The podium of the April leaderboard is firmly in Swiss hands. The current literary highlights of our jury in a countdown.
5. Monika Helfer: “Lionheart” (25 points)
After “Bagage” and “Vati”, Monika Helfer presents her third autobiographical novel about her family in Vorarlberg. In «Löwenherz» she writes about her brother Richard, an unconventional young man who only takes on responsibility when asked to do so. For example, when a childhood sweetheart suddenly leaves him a child whose nickname he only knows: Putzi.
“Lionheart” is a heartfelt portrait, a story about caring, guilt and family ties. Another highlight from Monika Helfer’s family chronology.
Richard’s story, told in a straightforward and intimate way by his sister, captivated me and touched me deeply. Although rather sad for me an absolute pleasure!»
4. Yasmina Reza: «Serge» (26 points)
With «Serge» Yasmina Reza has written an examination of the unspeakable. Jewish siblings from Paris visit Auschwitz because their grandmother’s family was murdered there. But this place of remembrance, which actually no longer exists because it has become a tourist attraction, is overshadowed by the trifles and bickering of the siblings.
Yasmina Reza tells an elegant and pointed story. For her, true remembrance does not take place in memorial sites, but in literature.
Yasmina Reza’s family and sibling novel explores the limits of our culture of remembrance with crystal-clear sharpness and sophistication.
3. Yael Inokai: “A simple intervention” (30 points)
A hospital “corrects” mental abnormalities in people by means of brain surgery. In her novel, Yael Inokai creates a dystopian scenario reminiscent of a dark chapter in the history of psychiatry.
However, the “system hospital” can also be read as an experimental arrangement to reflect on our society, which is characterized by the pressure to standardize. And finally, the book also tells a love story in subtle, poetic language: it offers a way out of social constraints towards emancipation and freedom.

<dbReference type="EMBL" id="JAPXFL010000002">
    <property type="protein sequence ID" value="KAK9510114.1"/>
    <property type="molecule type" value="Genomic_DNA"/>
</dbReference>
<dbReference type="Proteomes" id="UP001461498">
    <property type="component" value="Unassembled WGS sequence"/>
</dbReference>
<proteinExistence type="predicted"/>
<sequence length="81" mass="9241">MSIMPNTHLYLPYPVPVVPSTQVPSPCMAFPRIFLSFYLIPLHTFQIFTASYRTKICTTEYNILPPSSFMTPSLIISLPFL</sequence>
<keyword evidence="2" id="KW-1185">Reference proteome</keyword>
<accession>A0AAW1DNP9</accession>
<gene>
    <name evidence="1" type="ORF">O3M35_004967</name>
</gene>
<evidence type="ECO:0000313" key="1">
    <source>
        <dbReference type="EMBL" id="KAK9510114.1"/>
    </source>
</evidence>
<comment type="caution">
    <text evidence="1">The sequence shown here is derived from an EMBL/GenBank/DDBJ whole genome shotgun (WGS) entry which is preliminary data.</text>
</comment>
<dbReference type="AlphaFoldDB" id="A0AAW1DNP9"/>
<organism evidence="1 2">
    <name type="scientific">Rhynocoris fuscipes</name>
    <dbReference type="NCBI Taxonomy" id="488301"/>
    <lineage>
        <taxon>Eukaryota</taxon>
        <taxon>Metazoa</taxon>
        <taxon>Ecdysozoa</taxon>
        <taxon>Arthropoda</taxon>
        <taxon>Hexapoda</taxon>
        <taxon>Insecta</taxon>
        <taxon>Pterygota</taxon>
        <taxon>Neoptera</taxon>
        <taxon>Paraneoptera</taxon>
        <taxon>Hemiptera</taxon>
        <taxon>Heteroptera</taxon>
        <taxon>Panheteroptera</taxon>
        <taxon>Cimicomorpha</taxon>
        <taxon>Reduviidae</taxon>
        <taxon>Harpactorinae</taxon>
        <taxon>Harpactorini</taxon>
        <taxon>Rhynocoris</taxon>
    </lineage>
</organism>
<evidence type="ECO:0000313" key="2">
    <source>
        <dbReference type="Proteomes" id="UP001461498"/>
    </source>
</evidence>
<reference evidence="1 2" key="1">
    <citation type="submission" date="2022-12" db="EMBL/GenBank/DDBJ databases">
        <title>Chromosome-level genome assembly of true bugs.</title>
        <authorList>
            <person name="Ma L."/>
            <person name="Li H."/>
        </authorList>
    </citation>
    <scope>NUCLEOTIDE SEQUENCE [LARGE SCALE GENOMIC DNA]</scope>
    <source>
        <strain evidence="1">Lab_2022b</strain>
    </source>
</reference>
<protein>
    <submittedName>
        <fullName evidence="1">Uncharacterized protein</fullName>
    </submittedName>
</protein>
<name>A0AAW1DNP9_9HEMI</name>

Yael Inokai uses language like a magnifying glass: as a means of knowledge. She tells precisely about a dark chapter in the history of psychiatry, precisely and tenderly about the love between two women.
2. Joachim B. Schmidt: “Tell” (39 points)
Joachim B. Schmidt builds a fast-paced crime novel from the original material about Wilhelm Tell that has been handed down. Tell is a hot-headed, rough-necked mountain farmer suffering from trauma. And the dainty, elitist bailiff Gessler makes mistakes because he grants his executor Harras too much decision-making authority.
Schmidt draws his figures as people – not as heroes – and thus takes the myth off its pedestal.
The way Joachim B. Schmidt tells us the Tell story in a new way is bold, surprising and entertaining.
1. Leta Semadeni: “Amur, great river” (44 points)
Leta Semadeni uses poetic language to create the image of a love affair like a mosaic: Olga, who grew up with her grandparents in a remote mountain village, falls in love with Radu, a nature filmmaker who is always on the go. The relationship between the two is characterized by intense moments together, but also by a lot of absence and longing in the time in between.
The chapters in the book are short snapshots from this relationship, which Leta Semadeni composed with powerful images and great sensitivity.
Semadeni uses luminous images to tell of a great love between closeness and distance, of arriving and saying goodbye, of being a stranger and being at home.
This is how the SRF leaderboard is created
The SRF best list is determined every month by an expert jury. The jury consists of 55 book critics, librarians, booksellers, literary scholars and representatives of literary institutions.
Each jury member may nominate up to four titles for the SRF best list that were published no more than six months ago. Scoring works as follows:
- 1st place: 7 points
- 2nd place: 5 points
- 3rd place: 3 points
- 4th place: 1 point
The points awarded are added and result in the respective ranking. Each jury member is free to nominate fewer (or no) titles. As soon as a title has appeared three times on the SRF leaderboard, it is blocked to ensure a certain title circulation.
In order to ensure the greatest possible transparency, objectivity and impartiality in the voting process, no books may be nominated whose author is a member of the jury.
The jury members from A to Z
The newsletter of SRF Literatur
The SRF literature newsletter contains weekly reading recommendations and portraits of Swiss writers. And of course there is also the current list of the best in the mailbox every month.